To protest against the clean eating movement and the constant bombardment of healthy eating messages dished out by blogs and the media, the pair set up ‘Not Plant Based’ a blog and Instagram account dedicated to body positivity and delicious, non plant-based foods.
The Instagram account features illustrations (by Dennison herself), sassy quotes, hilarious memes and photos of food that’ll have you salivating for days, alongside interviews with influencers - more recently, they spoke to Megan Crabbe of BodyposiPanda fame and Wellness Ted.
Dennison and Simmons bonded over the fact they were both sick and tired of seeing healthy food-related articles and blog posts wherever they turned, and wanted to stick two fingers up to anyone who tried to dictate what women should or shouldn’t eat.
“If the internet were a true reflection of what we ate, it would appear that no woman has ever eaten a cheeseburger and that we are all starving, picking off the radishes from our avocado toast each lunchtime,” Dennison told HuffPost UK. “This, obviously, is not true.”
Clean-eating promotes the idea of eating whole, unprocessed and natural foods. But as the trend grew in popularity it was criticised for promoting the idea of “good and bad” foods and linked to orthorexia, an eating disorder involving an obsession with healthy eating and belief that some foods are harmful.
Not Plant Based is Dennison and Simmons’ antidote to this oversaturated, health-obsessed market. The project is also incredibly cathartic for the duo, who have both struggled with eating disorders.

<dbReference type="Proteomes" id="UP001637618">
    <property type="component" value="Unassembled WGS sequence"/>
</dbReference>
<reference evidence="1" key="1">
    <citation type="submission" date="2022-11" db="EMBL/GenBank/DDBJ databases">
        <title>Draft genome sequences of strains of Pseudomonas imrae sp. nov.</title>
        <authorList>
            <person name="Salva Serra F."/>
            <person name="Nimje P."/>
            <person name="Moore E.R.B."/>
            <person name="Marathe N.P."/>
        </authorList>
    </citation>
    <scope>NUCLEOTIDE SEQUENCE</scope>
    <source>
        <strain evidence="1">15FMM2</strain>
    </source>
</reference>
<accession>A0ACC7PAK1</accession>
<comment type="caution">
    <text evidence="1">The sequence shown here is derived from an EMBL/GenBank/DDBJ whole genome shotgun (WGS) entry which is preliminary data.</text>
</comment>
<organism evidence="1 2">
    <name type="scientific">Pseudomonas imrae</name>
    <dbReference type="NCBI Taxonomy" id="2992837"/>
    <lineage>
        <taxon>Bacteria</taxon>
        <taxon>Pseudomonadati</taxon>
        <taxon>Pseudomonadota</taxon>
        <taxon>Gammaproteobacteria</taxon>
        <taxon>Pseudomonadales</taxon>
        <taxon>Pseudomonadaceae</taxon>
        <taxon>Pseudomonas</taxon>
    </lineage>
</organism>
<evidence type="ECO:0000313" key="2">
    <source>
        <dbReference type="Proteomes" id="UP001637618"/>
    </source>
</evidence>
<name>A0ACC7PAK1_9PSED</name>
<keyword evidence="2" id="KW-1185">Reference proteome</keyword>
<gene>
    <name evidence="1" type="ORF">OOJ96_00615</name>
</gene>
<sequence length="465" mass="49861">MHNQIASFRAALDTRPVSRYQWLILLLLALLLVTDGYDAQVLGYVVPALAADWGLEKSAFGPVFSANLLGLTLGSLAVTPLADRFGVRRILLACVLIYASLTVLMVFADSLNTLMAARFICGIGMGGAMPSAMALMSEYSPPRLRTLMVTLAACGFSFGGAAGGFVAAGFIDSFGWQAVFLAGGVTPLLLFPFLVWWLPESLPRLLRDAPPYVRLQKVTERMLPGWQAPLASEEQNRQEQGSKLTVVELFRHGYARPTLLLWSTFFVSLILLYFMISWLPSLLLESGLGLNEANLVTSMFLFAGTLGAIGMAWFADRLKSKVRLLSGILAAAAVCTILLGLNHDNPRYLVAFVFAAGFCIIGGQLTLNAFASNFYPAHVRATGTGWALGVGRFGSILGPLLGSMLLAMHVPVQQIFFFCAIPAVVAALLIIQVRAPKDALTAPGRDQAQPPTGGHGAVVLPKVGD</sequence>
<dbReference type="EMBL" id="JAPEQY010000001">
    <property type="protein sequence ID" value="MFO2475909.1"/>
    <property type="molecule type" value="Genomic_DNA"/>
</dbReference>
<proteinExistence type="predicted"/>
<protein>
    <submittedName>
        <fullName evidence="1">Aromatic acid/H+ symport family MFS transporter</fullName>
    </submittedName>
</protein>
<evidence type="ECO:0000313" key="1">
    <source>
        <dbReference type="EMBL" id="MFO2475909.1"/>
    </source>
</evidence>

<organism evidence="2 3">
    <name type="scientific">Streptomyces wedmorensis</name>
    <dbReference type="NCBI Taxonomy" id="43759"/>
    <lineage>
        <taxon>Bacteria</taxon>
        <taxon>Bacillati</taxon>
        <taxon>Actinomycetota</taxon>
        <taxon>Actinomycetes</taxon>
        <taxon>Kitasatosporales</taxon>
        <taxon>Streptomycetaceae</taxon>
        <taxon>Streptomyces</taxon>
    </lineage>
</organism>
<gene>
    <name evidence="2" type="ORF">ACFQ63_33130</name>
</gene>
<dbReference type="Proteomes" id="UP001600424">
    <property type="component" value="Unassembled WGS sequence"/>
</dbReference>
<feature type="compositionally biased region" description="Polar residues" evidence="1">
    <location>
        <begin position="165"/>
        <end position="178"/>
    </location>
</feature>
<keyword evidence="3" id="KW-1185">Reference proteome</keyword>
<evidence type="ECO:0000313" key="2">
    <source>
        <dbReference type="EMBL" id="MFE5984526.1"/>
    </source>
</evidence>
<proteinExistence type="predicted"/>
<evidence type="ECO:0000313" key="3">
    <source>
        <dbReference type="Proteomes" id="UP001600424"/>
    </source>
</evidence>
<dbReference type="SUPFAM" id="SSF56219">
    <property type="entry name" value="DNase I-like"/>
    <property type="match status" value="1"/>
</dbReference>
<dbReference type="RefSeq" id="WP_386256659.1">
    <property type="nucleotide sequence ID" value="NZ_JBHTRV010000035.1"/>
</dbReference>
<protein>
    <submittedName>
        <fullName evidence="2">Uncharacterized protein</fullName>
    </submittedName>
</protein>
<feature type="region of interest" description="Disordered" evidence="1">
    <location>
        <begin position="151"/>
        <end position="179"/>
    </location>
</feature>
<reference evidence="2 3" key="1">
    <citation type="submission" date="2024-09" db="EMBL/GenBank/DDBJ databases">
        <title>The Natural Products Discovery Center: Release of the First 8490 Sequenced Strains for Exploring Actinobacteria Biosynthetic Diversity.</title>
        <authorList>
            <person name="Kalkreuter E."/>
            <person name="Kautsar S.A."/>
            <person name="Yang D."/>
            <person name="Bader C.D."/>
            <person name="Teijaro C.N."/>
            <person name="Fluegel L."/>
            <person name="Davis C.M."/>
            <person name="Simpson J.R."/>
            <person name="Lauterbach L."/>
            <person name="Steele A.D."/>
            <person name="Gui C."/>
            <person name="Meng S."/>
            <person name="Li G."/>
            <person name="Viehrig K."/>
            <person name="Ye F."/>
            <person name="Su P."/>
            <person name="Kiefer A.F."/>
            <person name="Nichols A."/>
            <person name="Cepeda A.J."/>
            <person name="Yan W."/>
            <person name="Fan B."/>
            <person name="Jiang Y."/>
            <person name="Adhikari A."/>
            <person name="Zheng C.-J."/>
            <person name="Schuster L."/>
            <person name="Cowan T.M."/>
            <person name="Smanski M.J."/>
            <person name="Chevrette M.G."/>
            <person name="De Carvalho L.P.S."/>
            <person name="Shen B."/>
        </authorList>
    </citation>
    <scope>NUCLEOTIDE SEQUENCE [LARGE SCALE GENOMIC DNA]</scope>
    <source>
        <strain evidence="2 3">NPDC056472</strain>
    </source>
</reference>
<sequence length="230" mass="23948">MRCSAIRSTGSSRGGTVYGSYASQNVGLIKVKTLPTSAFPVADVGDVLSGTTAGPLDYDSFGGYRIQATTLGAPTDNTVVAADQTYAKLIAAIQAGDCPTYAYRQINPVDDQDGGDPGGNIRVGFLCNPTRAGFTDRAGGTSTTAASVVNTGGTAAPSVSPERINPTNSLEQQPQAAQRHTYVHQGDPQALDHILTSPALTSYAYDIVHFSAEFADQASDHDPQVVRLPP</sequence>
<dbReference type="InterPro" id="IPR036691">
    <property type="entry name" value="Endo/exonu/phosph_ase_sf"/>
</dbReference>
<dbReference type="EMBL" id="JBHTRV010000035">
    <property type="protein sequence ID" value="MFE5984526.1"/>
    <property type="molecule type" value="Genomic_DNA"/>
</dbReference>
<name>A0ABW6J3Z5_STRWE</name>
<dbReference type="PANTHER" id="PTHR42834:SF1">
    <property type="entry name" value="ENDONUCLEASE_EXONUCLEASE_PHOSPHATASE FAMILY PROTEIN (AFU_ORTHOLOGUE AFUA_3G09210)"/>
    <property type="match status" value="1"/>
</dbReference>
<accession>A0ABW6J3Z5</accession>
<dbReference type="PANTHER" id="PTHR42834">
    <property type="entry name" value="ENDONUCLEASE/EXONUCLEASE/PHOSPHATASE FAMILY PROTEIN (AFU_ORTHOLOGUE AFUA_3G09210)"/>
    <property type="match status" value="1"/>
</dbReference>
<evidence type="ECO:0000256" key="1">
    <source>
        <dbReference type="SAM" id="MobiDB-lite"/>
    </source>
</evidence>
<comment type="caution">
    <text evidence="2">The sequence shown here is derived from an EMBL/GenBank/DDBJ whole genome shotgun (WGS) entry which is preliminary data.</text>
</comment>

“I suffered with bulimia and binge eating disorder from the age of 16 up until about 22,” Dennison explained. “Eve was hospitalised with anorexia.”
Dennison said she started dieting in her teens which quickly spiralled into an eating disorder after she discovered she could make herself sick.
“For years I battled everyday with the urge to restrict and purge everything I ate so that I could be even skinnier,” she said.
During this time, she felt completely numb.
“All you can think about is food and different ways to make yourself smaller,” she explained. “It’s totally consuming and, for me, it was life-destroying. I missed out on a lot during those years, but I’m making up for it now.”
Dennison said her recovery process was far from simple.
“I told people that I was struggling, but most felt too awkward to check back in with me to see how I was doing,” she recalled. “I felt, at the time, that it was a ridiculous thing to seek help with, and that I was just weak-willed.
“I know now that had I sought the proper help, and had I the privilege of both good luck and lots of money to have access to good quality medical care, things could’ve been very different for me.”
Now, she uses the hashtag #edrecovery on Not Plant Based posts so people in recovery of eating disorders are more likely to come across their posts. They can then use the resource as inspiration to build better relationships with food and interact with other members of the community.
The pair receive daily messages from people revealing how much it’s helped them. “There’s honestly no better feeling than waking up to something like that,” said Dennison. “It’s the greatest motivation.”
Since its inception a year ago, Dennison says running and curating Not Plant Based has helped “change her life and health”.
“I am now free from an eating disorder and love food and my life again,” she said.
“If we can help other people do the same, then we can retire very happy.”
Useful websites and helplines:
- Mind, open Monday to Friday, 9am-6pm on 0300 123 3393
- Samaritans offers a listening service which is open 24 hours a day, on 116 123 (UK and ROI - this number is FREE to call and will not appear on your phone bill.)
- Get Connected is a free advice service for people under 25. Call 0808 808 4994 or email: firstname.lastname@example.org